The Western Larch can live for hundreds of years and grow to over 200 feet, but the oldest Larch trees in northern British Columbia's Bulkley Valley are only about four feet tall. In fact, the nearest full grown Western Larch is nearly 900 kilometers south by the US border, which has been the Larch's natural range for thousands of years. These are the first trees of their kind to be planted so far north.
If the disastrous history of invasive species has taught us anything, it's that it's often difficult to predict the consequences of such a change. Ecologists and conservationists generally caution against moving a species outside of the areas they naturally live—a process known as assisted migration—and governments generally agree with this take. Across North America there are strict prohibitions against the large scale movement of living populations.
But for the past seven years the province of BC has allowed millions of trees to be planted toward the northernmost reaches of their natural range and beyond. The government is working with scientists who predict that our climate is changing so quickly that, 50 years from now, when the trees are fully grown, the conditions in the trees' new homes will actually be more like their old ones.
"It restores the tree to the environment for which they are best suited," said Greg O'Neill, an adaptation and climate change scientist with the BC government, who helped design and implement the province's assisted migration program. But while BC scientists think that they've acted just in time to prepare their forests for the future, no other province appears ready to adopt assisted migration as a strategy anytime soon.
Many trees are what ecologists call foundational species—organisms whose removal would cause enormous disruption in the ecosystem. Trees are a sort of infrastructure for forests; they bind the soil, retain water, and provide food and shelter. Just like the infrastructure unpinning cities, it takes years to establish a tree population, and they are virtually impossible to move.
And yet, because BC's northern regions are warming at nearly twice the average rate, much of the province's 55 million hectares of forest may find that their homes have moved north without them. A 2006 paper from the University of British Columbia applied a climate based model to forest ecosystems and showed that some species ranges could shift by up to 100 kilometers each decade.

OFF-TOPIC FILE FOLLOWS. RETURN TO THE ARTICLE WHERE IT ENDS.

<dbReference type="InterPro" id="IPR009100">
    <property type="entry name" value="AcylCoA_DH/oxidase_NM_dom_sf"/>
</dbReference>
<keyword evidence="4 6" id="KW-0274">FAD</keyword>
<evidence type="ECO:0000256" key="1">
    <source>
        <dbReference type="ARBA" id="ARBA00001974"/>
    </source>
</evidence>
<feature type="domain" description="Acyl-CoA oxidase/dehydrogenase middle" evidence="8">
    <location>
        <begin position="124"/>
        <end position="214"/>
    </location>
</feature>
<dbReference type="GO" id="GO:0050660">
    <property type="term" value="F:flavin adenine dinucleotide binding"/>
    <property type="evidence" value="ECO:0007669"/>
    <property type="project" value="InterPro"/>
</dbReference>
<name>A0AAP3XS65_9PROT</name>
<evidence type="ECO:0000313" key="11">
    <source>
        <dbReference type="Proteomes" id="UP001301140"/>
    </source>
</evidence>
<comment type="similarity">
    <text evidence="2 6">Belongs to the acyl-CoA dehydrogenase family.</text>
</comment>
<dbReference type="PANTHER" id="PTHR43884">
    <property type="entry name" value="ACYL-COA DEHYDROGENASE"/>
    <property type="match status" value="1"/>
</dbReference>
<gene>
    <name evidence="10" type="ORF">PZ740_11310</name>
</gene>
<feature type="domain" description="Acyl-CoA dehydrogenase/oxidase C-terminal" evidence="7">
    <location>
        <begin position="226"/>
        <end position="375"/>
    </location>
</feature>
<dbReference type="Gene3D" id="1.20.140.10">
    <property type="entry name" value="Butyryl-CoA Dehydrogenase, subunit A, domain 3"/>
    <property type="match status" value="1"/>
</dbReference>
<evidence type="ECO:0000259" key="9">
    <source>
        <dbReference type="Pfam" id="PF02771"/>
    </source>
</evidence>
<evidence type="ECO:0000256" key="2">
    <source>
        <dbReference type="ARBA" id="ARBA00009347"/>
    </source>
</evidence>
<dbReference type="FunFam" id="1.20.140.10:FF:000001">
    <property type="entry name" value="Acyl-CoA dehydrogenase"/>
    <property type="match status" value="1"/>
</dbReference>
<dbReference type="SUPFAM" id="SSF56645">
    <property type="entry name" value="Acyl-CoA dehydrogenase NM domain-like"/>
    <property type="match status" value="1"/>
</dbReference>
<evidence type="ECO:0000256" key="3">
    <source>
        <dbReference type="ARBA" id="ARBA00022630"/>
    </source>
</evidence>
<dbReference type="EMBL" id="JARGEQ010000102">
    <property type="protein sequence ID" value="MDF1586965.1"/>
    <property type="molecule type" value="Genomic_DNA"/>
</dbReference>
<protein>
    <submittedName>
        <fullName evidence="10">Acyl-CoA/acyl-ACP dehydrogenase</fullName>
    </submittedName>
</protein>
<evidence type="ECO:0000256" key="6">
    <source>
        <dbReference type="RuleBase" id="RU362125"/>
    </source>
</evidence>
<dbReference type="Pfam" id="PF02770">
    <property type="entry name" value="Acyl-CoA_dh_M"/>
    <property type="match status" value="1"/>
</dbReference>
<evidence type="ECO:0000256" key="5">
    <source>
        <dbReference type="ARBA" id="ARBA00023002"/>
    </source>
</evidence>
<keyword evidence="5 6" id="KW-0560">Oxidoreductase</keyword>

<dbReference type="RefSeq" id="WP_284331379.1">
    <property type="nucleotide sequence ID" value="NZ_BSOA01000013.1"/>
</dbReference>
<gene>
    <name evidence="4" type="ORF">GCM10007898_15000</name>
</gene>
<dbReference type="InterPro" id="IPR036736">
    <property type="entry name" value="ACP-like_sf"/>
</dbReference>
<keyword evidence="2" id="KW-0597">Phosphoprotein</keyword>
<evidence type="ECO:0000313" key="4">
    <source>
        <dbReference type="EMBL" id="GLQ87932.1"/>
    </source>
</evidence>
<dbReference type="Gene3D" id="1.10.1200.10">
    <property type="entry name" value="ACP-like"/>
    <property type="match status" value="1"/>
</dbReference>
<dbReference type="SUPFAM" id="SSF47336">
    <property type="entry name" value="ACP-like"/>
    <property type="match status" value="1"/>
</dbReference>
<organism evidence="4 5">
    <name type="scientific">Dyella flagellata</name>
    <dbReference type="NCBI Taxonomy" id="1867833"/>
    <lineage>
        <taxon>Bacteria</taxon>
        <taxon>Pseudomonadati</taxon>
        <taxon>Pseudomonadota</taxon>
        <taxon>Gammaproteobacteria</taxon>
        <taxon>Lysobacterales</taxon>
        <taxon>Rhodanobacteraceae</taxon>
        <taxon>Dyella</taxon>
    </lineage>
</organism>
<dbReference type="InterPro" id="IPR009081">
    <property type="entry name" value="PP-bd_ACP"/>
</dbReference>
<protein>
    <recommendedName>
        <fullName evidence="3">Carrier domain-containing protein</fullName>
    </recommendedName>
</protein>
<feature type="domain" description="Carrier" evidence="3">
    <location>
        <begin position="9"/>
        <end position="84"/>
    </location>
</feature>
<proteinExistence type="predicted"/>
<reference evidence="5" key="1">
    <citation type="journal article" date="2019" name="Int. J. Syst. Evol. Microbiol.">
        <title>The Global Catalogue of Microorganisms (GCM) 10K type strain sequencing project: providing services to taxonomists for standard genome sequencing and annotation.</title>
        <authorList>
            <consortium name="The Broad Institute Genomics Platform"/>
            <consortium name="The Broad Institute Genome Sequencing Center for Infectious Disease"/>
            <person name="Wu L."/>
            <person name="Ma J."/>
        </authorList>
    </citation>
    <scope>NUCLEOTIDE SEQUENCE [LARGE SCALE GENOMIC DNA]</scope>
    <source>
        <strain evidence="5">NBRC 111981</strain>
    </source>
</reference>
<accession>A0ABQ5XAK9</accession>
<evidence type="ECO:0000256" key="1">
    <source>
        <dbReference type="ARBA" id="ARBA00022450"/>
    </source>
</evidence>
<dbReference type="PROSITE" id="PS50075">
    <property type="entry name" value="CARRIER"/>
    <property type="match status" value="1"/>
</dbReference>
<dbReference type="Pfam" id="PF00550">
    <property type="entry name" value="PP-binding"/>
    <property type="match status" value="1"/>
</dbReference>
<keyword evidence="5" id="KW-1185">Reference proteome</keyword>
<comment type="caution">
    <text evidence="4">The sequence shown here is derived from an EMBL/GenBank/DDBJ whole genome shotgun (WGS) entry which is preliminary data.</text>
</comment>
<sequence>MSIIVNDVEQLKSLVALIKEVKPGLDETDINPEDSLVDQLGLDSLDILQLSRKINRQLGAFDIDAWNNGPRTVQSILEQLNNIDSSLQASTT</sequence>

It's difficult to overstate how deeply rooted the aversion to moving nature is for many biologists
Rules in BC require that, as trees are cut down, planters use seeds from the same area to re-plant, preserving the genetic character of the forest. O'Neill and his colleagues produced a forestry report in 2008 that drew on the projected range expansions due to climate change, and their own extensive experiments testing various tree species in different climates. They suggested that the province instead expand the distance seeds could be moved uphill, to track with global warming. Later that year the Chief Forester's Standards for Seed Use were changed for the majority of BC's commercial tree species to reflect the suggestions in the report.
According to O'Neill, "these were the first policy changes that addressed climate change in forestry."
Then, in 2010 the standards were changed again, to allow Western Larch to be planted hundreds of kilometres away from its current range. "That had been a long-standing paradigm that no-one dared transgress," said O'Neill. One ecologist had even called BC's migration plans "a little scary."
It's difficult to overstate how deeply rooted the aversion to moving nature is for many biologists. In 2009 assisted migration was called "planned invasion" in a report that listed our really awful, truly just stupendously bad track record with species that unexpectedly turn invasive.
Climate change, though, has a way of changing how people think about risk, and the need to adapt is often framed in urgent terms. But a 2015 report from McGill University found that while the 117 nations participating in the United Nations Framework Convention on Climate Change have reported over 4,000 adaptation initiatives underway, from infrastructure and technology to flood warning systems, progress has largely consisted of planning and groundwork. "Progress on actual adaptation interventions […] is limited," it concluded.